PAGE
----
For Immediate Release
Thursday, Aug. 16, 2018
Contact: John Guilfoil
Residents Invited to Attend Information Session On New Merrimac Police Station Proposal
MERRIMAC — Chief Eric Shears and the Public Safety Building Committee would like to invite community members to a public forum next month to learn more about the town’s proposal to build a new police station.
The new facility will allow the Merrimac Police Department to provide quality service to community members in a safe, secure and efficient building. If approved, the building will feature designated space for residents who come in to discuss confidential and sensitive matters with police officers. Residents applying for or renewing firearms permits will be able to complete transactions in an area away from the prisoner booking area, and an Emergency Operations Center will double as a meeting room that will be available to the community for meetings and educational opportunities.
“This new police station was designed to improve our service to the community while increasing safety for members of department,” Chief Shears said. “Over the last seven years, the Public Safety Building Committee has worked hard with the Board of Selectmen and constituents to create a project that will assure we can provide the best service to residents now and many years into the future.”
Sept. 26 at 7 p.m.
Merrimac Fire Department
16 East Main Street
Merrimac, MA 01860
Officials, including members of the Public Safety Building Committee, will outline a proposal for construction of a new 8,375 square foot Merrimac Police Station located on a nine acre parcel of land on West Main Street.
The current Merrimac Police Station, which was constructed in the late 1800s/early 1900s, is in dire need of replacement. After many years of use, the building has multiple structural deficiencies, including a sinking foundation and cracks in the walls and floors, allowing water to leak in during inclement weather. The facility also lacks privacy for employees and residents who come in to discuss or report something sensitive in nature. The dispatch area is undersized and cannot adequately serve the community and the jail cells fail Department of Public Health inspections every year, resulting in continual maintenance (with current repair costs estimated at $12,000). Due to limited space, the garage doubles as an area for records and equipment storage, as well as three banks of lockers, and there currently is not space for an interview room.
The town acquired the building in 1973, and it was first used to house the Merrimac Police and Fire Departments. Three years later, the Merrimac Highway Department moved into the building, and in 1986, a dispatch center was added.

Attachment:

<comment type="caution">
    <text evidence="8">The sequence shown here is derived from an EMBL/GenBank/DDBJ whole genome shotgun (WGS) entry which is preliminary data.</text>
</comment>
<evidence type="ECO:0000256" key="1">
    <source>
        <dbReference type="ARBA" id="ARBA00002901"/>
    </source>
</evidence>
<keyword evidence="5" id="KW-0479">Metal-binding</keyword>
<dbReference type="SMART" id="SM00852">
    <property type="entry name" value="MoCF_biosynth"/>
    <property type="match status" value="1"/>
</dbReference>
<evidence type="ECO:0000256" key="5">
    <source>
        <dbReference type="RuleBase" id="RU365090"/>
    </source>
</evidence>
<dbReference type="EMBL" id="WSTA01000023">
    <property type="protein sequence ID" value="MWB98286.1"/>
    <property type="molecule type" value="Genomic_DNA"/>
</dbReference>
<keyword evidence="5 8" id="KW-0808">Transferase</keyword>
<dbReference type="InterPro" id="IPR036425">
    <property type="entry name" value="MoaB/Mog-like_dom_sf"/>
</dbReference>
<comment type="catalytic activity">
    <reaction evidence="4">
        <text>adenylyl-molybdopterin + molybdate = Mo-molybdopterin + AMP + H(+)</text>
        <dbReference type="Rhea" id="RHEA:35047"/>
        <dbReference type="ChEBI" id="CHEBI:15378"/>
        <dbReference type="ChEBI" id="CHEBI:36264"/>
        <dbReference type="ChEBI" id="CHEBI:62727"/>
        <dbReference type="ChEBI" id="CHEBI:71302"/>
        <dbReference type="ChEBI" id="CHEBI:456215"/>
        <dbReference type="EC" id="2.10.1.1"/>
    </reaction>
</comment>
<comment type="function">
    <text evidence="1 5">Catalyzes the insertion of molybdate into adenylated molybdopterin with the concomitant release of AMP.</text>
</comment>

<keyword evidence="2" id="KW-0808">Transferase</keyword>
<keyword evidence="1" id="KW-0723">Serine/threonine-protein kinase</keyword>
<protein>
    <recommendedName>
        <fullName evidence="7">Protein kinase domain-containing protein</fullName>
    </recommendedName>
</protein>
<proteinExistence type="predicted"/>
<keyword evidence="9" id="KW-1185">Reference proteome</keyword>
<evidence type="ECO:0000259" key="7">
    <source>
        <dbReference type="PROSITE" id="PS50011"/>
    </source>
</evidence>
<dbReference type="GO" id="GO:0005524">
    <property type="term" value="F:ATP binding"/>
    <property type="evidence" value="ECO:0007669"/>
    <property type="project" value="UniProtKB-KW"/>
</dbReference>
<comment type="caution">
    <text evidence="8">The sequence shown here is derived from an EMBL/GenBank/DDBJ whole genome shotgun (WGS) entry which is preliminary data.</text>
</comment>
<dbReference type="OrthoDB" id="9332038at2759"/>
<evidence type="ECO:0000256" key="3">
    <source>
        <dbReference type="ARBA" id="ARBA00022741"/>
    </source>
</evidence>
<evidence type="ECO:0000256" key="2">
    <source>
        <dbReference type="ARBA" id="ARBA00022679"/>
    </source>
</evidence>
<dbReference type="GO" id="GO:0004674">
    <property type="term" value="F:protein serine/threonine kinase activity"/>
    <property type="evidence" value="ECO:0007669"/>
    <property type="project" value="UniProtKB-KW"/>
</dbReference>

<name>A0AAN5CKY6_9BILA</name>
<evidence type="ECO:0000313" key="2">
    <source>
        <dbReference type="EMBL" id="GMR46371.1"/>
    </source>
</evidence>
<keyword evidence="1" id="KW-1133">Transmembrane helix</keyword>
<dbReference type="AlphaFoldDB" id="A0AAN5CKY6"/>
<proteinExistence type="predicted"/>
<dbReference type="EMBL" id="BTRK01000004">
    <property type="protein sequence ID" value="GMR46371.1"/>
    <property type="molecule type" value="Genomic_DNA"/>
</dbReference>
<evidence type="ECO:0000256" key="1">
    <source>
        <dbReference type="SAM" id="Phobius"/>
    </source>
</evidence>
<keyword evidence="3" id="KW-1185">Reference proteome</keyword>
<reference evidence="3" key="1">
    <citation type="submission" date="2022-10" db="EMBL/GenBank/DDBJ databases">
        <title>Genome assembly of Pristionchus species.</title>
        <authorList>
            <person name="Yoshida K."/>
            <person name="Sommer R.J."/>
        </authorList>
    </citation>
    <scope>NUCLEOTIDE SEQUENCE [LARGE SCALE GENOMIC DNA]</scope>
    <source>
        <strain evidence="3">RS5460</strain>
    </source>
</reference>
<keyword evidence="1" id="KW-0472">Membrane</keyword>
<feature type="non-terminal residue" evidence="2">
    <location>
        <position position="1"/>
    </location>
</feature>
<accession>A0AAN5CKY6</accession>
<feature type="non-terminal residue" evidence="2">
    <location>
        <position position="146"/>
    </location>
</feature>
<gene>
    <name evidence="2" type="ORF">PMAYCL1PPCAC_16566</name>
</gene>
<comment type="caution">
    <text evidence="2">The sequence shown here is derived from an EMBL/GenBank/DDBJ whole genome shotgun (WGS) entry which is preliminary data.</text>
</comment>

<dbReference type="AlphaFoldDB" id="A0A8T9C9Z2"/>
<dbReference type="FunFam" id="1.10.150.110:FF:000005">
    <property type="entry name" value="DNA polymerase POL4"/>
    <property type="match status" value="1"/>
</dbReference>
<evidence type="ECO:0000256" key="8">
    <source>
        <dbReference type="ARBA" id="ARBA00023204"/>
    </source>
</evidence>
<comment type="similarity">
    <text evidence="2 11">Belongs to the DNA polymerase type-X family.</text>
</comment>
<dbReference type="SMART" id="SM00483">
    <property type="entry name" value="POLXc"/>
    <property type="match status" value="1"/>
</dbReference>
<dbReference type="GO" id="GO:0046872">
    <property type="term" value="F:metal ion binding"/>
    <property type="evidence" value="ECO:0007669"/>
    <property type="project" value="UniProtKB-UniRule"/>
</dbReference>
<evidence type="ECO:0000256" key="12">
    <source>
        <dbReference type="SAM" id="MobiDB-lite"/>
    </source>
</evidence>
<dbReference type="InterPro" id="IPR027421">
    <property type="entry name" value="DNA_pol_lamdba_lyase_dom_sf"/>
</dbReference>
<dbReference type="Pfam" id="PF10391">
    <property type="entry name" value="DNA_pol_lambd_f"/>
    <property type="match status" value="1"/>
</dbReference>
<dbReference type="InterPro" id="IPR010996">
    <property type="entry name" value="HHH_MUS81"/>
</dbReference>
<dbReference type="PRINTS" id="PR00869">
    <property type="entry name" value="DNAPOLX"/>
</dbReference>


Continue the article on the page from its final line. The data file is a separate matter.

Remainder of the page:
In 2011, Chief Shears received a report from the Board of Health that a building inspection indicated that it was unfit for habitation and conditions were a danger to the health and safety of any occupants. After $45,000 in repairs, town officials formed the Public Safety Building Committee to begin examining eventual replacement of the building.
By 2014, Town Meeting attendees approved an article to fund a feasibility study to determine the needs of the three departments. In 2016, the study was completed and called for more than $25 million in recommended projects, which the town determined to be an excessive expense for residents.
One year later, the Public Safety Building Committee came up with a revised proposal to build a new police facility, highway garage and complete a best efforts renovation of the fire department. While voters did not support the $15 million proposal, officials took it as an opportunity to learn more about the needs of the community.
A recent town-wide survey indicated that 79 percent of residents recognized a need for a new Merrimac Police Station.
Using feedback from constituents, the Public Safety Building Committee reworked its proposal, focusing on a new police facility. With the highway garage and fire station set aside for separate consideration, it allowed the town to cut the cost of the project by more than 50 percent.
Residents are now asked to support the current proposal to build a new code-compliant police station. The town plans to borrow $6.5 million to complete the project, which will be paid back over a period of 25 years. This translates to residents contributing approximately $50 more in taxes for every $100,000 of a home’s assessed value. Based on the average assessed home value in Merrimac, this would result in an increase of about $200 per year.